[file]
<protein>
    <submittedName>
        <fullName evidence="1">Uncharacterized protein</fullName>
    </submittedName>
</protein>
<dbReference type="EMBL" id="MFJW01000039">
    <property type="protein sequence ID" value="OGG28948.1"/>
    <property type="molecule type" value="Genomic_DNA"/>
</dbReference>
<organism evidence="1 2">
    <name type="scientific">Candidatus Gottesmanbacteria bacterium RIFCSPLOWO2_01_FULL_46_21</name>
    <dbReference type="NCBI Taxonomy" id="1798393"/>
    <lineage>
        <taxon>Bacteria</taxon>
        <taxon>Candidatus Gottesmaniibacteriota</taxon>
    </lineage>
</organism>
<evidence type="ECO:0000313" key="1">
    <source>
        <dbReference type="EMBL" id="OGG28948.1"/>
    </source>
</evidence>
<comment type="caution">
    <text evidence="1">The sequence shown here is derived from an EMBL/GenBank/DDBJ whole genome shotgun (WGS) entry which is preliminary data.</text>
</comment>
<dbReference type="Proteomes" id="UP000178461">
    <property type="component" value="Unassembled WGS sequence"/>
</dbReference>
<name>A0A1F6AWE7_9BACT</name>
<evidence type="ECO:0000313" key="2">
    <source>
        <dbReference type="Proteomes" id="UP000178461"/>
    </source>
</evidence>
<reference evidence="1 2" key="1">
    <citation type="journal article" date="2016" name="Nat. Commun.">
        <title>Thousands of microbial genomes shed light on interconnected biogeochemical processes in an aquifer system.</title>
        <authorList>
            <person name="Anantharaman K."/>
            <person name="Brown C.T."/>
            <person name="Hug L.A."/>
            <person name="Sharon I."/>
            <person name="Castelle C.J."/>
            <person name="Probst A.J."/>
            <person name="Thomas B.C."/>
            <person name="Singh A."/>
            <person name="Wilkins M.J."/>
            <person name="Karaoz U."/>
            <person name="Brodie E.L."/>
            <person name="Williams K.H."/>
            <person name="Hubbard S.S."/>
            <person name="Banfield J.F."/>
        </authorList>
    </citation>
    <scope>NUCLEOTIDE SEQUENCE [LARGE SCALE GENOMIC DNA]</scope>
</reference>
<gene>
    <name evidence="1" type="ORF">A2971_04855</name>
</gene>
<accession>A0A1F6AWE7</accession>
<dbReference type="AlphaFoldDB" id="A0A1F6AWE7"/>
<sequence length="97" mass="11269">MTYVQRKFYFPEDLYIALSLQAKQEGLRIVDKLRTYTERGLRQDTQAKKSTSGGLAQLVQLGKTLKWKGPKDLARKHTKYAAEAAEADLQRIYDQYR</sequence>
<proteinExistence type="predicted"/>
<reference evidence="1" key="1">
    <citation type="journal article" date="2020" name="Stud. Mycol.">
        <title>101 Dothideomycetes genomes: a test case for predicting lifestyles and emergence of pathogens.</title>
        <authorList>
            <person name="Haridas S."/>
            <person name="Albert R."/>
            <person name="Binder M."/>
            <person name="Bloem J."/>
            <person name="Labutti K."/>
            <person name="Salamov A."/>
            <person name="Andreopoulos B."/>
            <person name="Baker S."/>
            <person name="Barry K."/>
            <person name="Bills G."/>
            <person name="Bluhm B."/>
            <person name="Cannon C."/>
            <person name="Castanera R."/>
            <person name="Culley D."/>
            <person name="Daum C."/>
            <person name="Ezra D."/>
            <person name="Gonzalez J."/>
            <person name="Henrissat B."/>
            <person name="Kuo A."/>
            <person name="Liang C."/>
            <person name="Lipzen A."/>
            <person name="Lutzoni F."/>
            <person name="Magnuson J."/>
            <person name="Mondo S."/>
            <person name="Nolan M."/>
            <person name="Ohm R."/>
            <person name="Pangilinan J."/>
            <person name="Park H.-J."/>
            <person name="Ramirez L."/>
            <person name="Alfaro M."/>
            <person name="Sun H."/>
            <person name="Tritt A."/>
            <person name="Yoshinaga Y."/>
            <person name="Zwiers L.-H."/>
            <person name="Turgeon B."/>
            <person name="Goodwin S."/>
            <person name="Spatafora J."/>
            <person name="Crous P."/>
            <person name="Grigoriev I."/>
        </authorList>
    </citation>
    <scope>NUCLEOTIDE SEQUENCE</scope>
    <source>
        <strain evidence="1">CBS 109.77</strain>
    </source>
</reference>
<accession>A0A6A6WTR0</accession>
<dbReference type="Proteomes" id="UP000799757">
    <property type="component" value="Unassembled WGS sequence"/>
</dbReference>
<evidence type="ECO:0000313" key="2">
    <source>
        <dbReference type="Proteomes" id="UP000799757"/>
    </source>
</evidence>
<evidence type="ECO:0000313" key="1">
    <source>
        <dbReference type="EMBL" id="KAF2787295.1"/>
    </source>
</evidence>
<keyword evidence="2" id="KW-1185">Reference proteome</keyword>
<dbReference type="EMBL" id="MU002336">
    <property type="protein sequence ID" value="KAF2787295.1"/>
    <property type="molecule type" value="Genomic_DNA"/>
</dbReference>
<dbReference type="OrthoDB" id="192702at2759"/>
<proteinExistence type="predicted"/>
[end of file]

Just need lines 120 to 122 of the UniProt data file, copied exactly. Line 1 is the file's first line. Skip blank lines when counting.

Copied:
        <dbReference type="Proteomes" id="UP000799757"/>
    </source>
</evidence>